Statistics show that white supremacists are involved in more killings and mass murder plots in the US than radical Muslims.

Mandalay Bay and concert location on Google Earth.
Police said Padock used a rapid fire buster device to maximise damage. Photo: Google Earth

( — October 3, 2017) — As the terror toll in the Las Vegas shooting reaches 59 dead and more than 500 people wounded, Americans are puzzled by the fact that there is a senior white citizen behind the deadliest mass shooting in modern US history, Huffington post reports.

Police say that 527 people were injured and 59 killed at a music festival in Las Vegas when a gunman opened fire at the crowd from the 32nd floor of the Mandalay Bay Hotel building, and then committed suicide. 

Police identified the attacker as 64-year-old Stephen Padock, a local man described as a “normal” citizen that occasionally gambles in Vegas’ Casinos. 

Police found 17 guns in the Mandalay Bay hotel room beside Padock’s body, and an additional 18 firearms, several thousand rounds of ammunition and explosive devices in his home in Mesquite, Nevada.

The FBI didn’t find any connection with far right organizations or religious groups, and they think that he acted alone. 

According to a new report from The National Institute’s Investigative Fund and The Center for Investigative Reporting there have been almost twice as many terrorist attacks in the US between 2008 and 2016 done by white supremacists than by Islamist extremists.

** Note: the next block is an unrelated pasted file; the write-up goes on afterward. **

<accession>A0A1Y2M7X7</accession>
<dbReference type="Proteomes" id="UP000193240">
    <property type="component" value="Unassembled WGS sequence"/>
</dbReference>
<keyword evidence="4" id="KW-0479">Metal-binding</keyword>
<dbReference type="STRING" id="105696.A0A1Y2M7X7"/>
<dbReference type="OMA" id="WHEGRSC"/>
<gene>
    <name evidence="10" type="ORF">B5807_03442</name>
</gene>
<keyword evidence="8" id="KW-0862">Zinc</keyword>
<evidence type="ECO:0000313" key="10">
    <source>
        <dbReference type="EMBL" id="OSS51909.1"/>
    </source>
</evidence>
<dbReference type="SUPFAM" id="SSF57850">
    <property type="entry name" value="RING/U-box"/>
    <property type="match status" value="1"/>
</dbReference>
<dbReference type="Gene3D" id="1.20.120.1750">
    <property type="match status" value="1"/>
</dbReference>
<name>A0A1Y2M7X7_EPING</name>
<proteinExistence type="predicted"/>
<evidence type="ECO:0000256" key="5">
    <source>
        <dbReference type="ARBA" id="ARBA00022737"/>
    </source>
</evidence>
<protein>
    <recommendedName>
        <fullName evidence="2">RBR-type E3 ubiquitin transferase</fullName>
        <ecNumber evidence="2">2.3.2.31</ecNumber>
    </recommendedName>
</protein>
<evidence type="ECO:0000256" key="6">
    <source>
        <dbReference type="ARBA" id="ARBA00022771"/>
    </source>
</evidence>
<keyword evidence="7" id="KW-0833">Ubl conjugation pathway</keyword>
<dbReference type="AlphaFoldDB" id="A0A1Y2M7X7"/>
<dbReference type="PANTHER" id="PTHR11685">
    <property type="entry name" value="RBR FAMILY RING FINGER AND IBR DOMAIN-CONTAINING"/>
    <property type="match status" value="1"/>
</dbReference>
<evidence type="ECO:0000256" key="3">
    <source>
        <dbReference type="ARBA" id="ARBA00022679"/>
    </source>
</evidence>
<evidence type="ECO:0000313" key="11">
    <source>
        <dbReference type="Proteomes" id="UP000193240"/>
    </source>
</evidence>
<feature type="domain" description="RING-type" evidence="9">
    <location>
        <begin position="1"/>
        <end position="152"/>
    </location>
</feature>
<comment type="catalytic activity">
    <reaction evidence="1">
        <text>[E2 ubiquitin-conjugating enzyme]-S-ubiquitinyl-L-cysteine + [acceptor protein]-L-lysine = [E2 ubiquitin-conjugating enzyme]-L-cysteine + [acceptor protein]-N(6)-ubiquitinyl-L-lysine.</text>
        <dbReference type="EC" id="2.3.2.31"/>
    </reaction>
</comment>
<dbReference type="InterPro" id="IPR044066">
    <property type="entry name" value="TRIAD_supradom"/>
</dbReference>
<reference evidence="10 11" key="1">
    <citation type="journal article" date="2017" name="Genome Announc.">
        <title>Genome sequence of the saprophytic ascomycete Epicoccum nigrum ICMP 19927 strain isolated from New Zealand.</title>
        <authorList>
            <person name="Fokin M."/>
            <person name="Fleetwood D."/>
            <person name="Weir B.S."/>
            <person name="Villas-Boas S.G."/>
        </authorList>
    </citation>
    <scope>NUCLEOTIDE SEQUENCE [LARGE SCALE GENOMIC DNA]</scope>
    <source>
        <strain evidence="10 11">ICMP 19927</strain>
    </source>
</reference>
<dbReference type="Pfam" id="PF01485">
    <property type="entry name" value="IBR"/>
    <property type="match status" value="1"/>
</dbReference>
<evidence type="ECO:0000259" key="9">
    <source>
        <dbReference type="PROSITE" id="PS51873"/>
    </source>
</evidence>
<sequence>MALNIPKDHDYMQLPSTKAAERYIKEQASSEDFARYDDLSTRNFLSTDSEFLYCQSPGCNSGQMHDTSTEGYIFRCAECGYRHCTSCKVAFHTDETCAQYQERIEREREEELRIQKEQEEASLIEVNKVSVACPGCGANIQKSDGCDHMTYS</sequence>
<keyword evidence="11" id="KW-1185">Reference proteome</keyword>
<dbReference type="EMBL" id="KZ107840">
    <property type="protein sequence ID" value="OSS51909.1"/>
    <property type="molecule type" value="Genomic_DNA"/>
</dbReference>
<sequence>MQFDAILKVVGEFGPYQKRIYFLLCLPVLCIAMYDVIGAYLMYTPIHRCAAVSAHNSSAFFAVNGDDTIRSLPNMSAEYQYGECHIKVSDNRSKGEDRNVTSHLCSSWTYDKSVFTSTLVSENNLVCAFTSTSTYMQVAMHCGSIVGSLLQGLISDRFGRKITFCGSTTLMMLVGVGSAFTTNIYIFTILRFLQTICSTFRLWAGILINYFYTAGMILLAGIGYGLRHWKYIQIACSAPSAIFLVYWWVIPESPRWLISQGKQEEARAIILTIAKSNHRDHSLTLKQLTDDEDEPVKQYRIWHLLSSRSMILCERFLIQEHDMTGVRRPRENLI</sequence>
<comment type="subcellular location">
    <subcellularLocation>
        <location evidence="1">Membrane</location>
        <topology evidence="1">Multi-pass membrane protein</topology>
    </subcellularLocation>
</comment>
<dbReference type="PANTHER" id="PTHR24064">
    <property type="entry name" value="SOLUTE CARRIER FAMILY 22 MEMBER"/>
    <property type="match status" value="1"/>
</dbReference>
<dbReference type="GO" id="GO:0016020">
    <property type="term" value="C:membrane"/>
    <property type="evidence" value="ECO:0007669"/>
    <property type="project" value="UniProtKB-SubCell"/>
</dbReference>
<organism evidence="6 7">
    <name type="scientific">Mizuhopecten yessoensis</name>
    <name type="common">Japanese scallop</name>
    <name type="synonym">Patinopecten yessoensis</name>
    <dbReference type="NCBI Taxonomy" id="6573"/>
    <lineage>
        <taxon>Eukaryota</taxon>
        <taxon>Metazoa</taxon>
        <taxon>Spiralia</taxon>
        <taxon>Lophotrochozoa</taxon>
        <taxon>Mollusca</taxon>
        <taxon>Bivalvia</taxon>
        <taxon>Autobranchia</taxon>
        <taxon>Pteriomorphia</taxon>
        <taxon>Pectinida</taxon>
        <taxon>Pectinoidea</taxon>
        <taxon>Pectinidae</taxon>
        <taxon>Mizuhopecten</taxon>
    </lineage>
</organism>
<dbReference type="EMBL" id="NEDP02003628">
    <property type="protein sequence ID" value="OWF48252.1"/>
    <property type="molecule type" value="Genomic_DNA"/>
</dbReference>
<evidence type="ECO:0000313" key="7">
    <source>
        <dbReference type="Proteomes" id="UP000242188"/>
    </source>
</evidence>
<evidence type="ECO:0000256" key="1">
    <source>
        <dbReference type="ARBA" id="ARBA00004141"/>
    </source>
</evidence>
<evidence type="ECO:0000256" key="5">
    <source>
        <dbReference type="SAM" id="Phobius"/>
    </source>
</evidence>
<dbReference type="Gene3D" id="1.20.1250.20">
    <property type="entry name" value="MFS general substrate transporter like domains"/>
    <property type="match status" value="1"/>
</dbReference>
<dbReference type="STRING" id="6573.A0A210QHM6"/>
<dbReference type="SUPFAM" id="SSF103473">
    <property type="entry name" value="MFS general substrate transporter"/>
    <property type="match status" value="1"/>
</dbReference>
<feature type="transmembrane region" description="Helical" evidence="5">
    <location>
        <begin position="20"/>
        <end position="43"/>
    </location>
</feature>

In his address regarding the Las Vegas shooting President Trump, however, focused on radical Islamism as the greatest threat. 

In a long history of double standards in media, the term terrorism is almost exclusively associated with non-white attackers, especially radical Islamists.

The New America Foundation, which has been tracking deadly terror incidents on U.S. soil since the Sept. 11 attacks, found an almost two-to-one ratio of attacks by far-right extremists to Islamist extremists.

According to the Foundation, 21 deadly attacks were associated with far-right extremists, compared to 11 by radical Islamists.

Attacks by right-wing extremists were also more often carried out with a deadly outcome, according the Foundation report. Some 13 percent of Islamist attacks resulted in death, while near 33 percent of white supremacists attacks resulted in death.

The number of people killed by Islamist extremists, however, excides the number of deaths caused by white extremists.